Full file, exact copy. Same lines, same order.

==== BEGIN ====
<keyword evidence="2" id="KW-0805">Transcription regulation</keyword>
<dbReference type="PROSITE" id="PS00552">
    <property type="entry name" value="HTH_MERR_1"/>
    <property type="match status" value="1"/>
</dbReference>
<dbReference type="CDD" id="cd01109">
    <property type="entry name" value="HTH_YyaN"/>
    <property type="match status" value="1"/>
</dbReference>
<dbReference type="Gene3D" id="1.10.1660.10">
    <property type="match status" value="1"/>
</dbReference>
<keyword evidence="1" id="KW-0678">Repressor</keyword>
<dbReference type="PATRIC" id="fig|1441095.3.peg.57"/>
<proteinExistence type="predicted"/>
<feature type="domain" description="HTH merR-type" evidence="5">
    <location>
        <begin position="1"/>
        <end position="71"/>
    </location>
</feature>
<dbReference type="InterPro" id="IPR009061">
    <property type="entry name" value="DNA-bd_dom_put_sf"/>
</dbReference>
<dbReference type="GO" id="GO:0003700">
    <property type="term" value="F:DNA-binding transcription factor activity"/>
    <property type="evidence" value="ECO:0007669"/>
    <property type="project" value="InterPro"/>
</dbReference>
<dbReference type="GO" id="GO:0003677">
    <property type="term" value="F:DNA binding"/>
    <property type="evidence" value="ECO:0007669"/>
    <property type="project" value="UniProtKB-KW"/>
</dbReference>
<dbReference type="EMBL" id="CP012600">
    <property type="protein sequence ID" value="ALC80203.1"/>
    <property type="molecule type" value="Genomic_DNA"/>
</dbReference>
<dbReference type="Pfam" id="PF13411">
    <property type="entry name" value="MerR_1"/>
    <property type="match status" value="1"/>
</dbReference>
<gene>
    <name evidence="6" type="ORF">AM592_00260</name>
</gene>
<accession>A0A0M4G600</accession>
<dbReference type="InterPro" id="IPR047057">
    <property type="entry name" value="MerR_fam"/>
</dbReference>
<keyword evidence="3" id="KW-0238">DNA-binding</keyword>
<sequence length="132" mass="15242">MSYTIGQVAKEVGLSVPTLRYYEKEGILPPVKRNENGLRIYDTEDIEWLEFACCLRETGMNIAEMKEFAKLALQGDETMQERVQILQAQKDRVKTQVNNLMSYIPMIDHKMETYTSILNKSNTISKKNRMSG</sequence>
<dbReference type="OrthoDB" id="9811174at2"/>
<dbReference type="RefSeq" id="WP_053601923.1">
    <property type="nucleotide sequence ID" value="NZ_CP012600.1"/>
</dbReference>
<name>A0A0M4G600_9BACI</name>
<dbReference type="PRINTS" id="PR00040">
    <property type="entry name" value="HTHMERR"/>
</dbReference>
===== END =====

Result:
<keyword evidence="2" id="KW-0805">Transcription regulation</keyword>
<dbReference type="PROSITE" id="PS00552">
    <property type="entry name" value="HTH_MERR_1"/>
    <property type="match status" value="1"/>
</dbReference>
<dbReference type="CDD" id="cd01109">
    <property type="entry name" value="HTH_YyaN"/>
    <property type="match status" value="1"/>
</dbReference>
<dbReference type="Gene3D" id="1.10.1660.10">
    <property type="match status" value="1"/>
</dbReference>
<keyword evidence="1" id="KW-0678">Repressor</keyword>
<dbReference type="PATRIC" id="fig|1441095.3.peg.57"/>
<proteinExistence type="predicted"/>
<feature type="domain" description="HTH merR-type" evidence="5">
    <location>
        <begin position="1"/>
        <end position="71"/>
    </location>
</feature>
<dbReference type="InterPro" id="IPR009061">
    <property type="entry name" value="DNA-bd_dom_put_sf"/>
</dbReference>
<dbReference type="GO" id="GO:0003700">
    <property type="term" value="F:DNA-binding transcription factor activity"/>
    <property type="evidence" value="ECO:0007669"/>
    <property type="project" value="InterPro"/>
</dbReference>
<dbReference type="GO" id="GO:0003677">
    <property type="term" value="F:DNA binding"/>
    <property type="evidence" value="ECO:0007669"/>
    <property type="project" value="UniProtKB-KW"/>
</dbReference>
<dbReference type="EMBL" id="CP012600">
    <property type="protein sequence ID" value="ALC80203.1"/>
    <property type="molecule type" value="Genomic_DNA"/>
</dbReference>
<dbReference type="Pfam" id="PF13411">
    <property type="entry name" value="MerR_1"/>
    <property type="match status" value="1"/>
</dbReference>
<gene>
    <name evidence="6" type="ORF">AM592_00260</name>
</gene>
<accession>A0A0M4G600</accession>
<dbReference type="InterPro" id="IPR047057">
    <property type="entry name" value="MerR_fam"/>
</dbReference>
<keyword evidence="3" id="KW-0238">DNA-binding</keyword>
<sequence length="132" mass="15242">MSYTIGQVAKEVGLSVPTLRYYEKEGILPPVKRNENGLRIYDTEDIEWLEFACCLRETGMNIAEMKEFAKLALQGDETMQERVQILQAQKDRVKTQVNNLMSYIPMIDHKMETYTSILNKSNTISKKNRMSG</sequence>
<dbReference type="OrthoDB" id="9811174at2"/>
<dbReference type="RefSeq" id="WP_053601923.1">
    <property type="nucleotide sequence ID" value="NZ_CP012600.1"/>
</dbReference>
<name>A0A0M4G600_9BACI</name>
<dbReference type="PRINTS" id="PR00040">
    <property type="entry name" value="HTHMERR"/>
</dbReference>